Sally’s gone deaf

My dog bit me this morning.

Well, “bit” is a little overdramatic. Sally nipped me. Being a pekingese, she can only fit so much finger in her tiny mouth. Combine that with getting roused from a sound sleep, it ended up being a clumsy and largely ineffective attempt at self defense. A couple of worn down, yellow chompers made contact with a calloused finger, and that’s pretty much it. No damage done.

At least not physically.

I felt awful about it, though. The furry little thing was wrapped up tight on my side of the bed, soaking up the remnants of body heat l’d left behind from a long night’s sleep. Focused on the day ahead, I bumbled my way through the dark bedroom to gather clothes, and I reached out to give Sally a quick “good morning” scratch on the back.

That’s when it happened and I reminded myself for the thousandth time.

Sally’s gone deaf.

She doesn’t hear me – or anyone else – entering a room anymore. Calling to her does nothing, and she won’ respond to the sound of food being cooked at the stove. She still hears things people can’t hear, though. Stuff at higher frequencies. Humans detect sound in the range of 20 to 20,000 hertz, but dogs hear at a level three times greater than that. Once in a while, Sally will detect hands clapping, and sometimes mechanically generated noises will make her perk up. So she’s not totally deaf, I guess.

But there’s a barrier between me and my furry, black-and-white sweetheart that’s never been there before.

Sally & Misty
Sally (top) and her blind pal, Misty.

Last autumn, Sally was a puppy. A 12-year old puppy, granted, but youthful nonetheless. Always up for a bit of fun, running and playing in the backyard, terrorizing our four cats. And taking care of Misty, her golden pekingese companion.

Misty was adopted into our family three years after Sally joined us, and Sally took to her in a way she’s never taken to another dog. Misty was blind, and Sally understood in that special way dogs have that the newest member of the family required help.

On walks, Sally would always patiently let Misty get a snootful of her scent, allowing Misty to follow along, drifting on the subtle odors left in Sally’s wake. At feeding time, Sally never made a grab for Misty’s food. And on days when Misty’s old body was sore and moving slow, Sally would examine her thoroughly, sniffing out the situation and making sure she was ok.

At the end of last October, we said goodbye to Misty. Her body – an incredible 19 years old by best estimates – was shutting down, and we made the difficult choice to help end her suffering. We buried her in the backyard and planted a weeping willow tree next to her. Sally sat and watched as we placed Misty in the ground, and when it was over, she walked over and sniffed the freshly turned soil that covered her companion.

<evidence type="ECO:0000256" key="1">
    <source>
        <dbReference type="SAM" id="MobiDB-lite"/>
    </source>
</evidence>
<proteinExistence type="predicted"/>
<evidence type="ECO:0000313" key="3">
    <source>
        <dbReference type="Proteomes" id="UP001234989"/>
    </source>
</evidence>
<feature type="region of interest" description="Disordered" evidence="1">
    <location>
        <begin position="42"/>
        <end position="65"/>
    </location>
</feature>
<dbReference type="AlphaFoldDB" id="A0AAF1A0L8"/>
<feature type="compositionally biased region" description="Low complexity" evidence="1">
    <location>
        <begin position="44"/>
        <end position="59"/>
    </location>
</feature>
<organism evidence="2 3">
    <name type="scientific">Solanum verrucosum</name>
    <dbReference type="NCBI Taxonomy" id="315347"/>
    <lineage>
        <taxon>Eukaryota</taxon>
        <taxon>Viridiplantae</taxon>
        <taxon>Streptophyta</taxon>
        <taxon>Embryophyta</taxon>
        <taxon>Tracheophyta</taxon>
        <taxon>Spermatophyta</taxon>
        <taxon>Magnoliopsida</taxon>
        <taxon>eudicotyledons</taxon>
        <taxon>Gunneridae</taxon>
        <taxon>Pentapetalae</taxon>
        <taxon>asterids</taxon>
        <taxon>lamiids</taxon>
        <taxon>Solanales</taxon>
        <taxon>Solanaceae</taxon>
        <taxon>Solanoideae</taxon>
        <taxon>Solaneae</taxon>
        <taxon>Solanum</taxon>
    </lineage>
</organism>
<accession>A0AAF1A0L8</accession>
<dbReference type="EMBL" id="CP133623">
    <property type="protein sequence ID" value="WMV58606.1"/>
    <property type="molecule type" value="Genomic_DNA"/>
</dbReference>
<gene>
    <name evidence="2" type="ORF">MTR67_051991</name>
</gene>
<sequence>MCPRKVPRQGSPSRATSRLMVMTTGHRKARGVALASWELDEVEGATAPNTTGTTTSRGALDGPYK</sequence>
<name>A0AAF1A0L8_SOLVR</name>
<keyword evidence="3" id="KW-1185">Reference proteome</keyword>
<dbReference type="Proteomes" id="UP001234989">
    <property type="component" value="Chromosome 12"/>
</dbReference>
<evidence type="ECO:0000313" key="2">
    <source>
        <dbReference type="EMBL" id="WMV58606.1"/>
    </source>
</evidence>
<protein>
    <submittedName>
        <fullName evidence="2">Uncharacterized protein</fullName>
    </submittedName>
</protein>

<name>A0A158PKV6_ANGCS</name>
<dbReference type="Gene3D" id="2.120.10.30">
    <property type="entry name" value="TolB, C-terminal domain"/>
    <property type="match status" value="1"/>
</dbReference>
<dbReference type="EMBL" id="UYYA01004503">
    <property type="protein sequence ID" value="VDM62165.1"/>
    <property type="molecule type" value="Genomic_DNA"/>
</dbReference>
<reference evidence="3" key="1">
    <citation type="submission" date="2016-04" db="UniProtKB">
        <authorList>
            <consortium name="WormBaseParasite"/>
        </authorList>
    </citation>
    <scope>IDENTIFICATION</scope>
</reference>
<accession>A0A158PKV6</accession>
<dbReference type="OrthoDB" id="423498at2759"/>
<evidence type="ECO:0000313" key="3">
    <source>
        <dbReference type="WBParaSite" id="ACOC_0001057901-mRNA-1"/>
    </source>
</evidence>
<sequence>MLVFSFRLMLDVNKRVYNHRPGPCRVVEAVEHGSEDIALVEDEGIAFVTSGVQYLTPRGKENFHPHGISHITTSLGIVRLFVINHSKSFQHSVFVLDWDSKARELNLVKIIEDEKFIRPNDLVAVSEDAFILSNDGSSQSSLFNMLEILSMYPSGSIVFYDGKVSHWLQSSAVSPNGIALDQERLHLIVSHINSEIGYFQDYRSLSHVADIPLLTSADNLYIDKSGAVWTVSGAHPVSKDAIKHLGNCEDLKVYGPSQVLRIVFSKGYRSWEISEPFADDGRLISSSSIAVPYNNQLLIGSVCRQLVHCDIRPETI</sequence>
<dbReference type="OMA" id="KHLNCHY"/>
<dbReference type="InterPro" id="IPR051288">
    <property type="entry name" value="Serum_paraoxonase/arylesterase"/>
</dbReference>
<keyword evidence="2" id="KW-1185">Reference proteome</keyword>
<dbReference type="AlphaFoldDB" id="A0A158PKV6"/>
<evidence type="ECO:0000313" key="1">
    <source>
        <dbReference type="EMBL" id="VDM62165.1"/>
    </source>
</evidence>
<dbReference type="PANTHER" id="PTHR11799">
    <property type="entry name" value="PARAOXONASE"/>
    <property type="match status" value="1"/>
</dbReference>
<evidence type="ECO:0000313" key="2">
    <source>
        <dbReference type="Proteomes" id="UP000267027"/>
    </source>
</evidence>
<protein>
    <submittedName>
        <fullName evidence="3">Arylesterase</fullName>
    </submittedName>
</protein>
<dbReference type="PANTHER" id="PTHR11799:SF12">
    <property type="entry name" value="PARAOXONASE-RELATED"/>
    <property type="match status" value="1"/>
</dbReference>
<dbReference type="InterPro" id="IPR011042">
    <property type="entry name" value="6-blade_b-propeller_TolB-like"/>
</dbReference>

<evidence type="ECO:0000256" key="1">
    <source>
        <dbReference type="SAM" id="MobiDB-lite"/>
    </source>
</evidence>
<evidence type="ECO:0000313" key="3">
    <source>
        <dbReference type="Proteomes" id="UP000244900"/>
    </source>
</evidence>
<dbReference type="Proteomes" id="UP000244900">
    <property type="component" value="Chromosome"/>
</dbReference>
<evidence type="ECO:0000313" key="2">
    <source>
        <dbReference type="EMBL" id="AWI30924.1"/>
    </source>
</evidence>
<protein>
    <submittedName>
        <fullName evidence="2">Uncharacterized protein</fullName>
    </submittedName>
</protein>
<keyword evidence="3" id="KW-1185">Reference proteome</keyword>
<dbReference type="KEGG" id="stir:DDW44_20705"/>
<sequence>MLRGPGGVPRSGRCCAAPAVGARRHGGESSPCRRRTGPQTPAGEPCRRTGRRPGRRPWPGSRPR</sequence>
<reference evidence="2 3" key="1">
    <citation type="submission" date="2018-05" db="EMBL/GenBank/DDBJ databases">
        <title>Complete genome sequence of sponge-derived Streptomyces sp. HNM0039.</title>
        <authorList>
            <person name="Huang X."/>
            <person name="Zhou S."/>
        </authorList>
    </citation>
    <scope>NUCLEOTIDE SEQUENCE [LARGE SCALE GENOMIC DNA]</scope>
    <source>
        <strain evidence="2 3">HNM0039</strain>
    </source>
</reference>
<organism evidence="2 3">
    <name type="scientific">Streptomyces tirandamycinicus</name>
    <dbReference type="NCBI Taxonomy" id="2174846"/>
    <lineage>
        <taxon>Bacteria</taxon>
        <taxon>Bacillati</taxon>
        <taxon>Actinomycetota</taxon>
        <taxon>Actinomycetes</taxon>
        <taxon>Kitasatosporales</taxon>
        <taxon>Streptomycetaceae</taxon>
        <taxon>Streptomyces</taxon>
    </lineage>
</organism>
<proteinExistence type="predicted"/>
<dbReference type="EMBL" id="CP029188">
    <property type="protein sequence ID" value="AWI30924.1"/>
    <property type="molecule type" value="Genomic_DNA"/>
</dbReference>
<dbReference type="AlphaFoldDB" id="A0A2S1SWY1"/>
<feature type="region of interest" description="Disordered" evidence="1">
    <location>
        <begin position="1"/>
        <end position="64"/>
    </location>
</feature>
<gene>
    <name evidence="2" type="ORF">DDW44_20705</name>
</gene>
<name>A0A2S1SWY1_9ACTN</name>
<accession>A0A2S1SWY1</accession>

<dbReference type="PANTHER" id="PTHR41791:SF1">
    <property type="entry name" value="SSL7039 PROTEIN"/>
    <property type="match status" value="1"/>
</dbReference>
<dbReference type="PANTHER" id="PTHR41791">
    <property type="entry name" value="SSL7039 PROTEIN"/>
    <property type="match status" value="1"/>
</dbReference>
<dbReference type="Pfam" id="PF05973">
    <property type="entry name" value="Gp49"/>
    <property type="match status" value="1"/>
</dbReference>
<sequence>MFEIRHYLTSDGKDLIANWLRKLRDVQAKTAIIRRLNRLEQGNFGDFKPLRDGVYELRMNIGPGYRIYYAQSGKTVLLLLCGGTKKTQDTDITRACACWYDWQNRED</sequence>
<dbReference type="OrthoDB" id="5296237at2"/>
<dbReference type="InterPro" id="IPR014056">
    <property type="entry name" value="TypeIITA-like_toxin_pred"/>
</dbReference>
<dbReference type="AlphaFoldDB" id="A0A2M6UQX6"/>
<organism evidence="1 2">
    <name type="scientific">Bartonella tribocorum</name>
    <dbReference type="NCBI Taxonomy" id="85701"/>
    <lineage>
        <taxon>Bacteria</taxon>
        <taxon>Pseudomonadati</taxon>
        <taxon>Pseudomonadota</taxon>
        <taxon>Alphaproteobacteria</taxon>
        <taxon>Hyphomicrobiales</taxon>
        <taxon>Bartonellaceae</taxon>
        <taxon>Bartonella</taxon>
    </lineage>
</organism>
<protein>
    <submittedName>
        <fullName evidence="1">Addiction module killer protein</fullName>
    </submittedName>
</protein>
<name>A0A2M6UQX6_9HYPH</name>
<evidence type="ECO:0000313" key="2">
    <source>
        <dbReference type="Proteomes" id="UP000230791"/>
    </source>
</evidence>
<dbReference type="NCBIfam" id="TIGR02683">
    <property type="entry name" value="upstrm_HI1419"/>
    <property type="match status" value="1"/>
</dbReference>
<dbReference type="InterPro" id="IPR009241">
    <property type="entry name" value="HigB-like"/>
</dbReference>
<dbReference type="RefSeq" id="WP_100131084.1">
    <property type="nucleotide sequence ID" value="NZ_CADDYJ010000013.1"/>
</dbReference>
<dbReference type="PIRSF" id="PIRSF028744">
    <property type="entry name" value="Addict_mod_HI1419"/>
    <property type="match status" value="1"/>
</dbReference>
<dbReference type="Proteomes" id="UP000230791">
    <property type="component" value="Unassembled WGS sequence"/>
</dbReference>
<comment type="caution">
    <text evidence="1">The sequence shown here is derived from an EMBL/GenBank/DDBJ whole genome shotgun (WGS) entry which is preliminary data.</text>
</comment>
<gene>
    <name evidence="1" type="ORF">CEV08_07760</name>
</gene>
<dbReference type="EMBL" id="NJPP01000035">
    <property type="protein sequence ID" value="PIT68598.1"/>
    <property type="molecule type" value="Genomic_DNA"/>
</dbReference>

Nearly a year passed. And for the first time, Sally got old.

Nine years ago when we adopted Misty, she was roughly 12 years old. At the time, this seemed astonishingly aged. Now, Sally is the same age, and having experienced the years Misty put on between then and last year, it doesn’t seem so old after all.

But it is.

Time collects its toll one way or another, and everyone and everything pays along the way. The fee for Sally, a dozen years through life, was her hearing.

Late this morning, I sat in an American sign language (ASL) class, surrounded by people of various ages and abilities. Some of the students are deaf, while others use ASL to meet other types of communication deficits. I’m fairly new to this communication modality, but I’m getting used to it as I sign daily with those I work with and expand my vocabulary.

I’ve begun to expand my vocabulary with Sally, too. I still call to her when it’s time for a walk. I’m certain I always will. There’s a lot of joy in that act. But she doesn’t come running anymore, and I need to find her on her bed, under the love seat, or upstairs on or under the big bed. And I try to wake her without startling her – she sleeps so much these days – and I wave my hand in a “come on” sort of gesture. And she gets it. A few seconds later, it’s old times, and we’re going down the sidewalk at full speed, tail wagging, tongue hanging out, sniffer sniffing.

Suddenly, Sally hasn’t aged a bit.

And neither have I.

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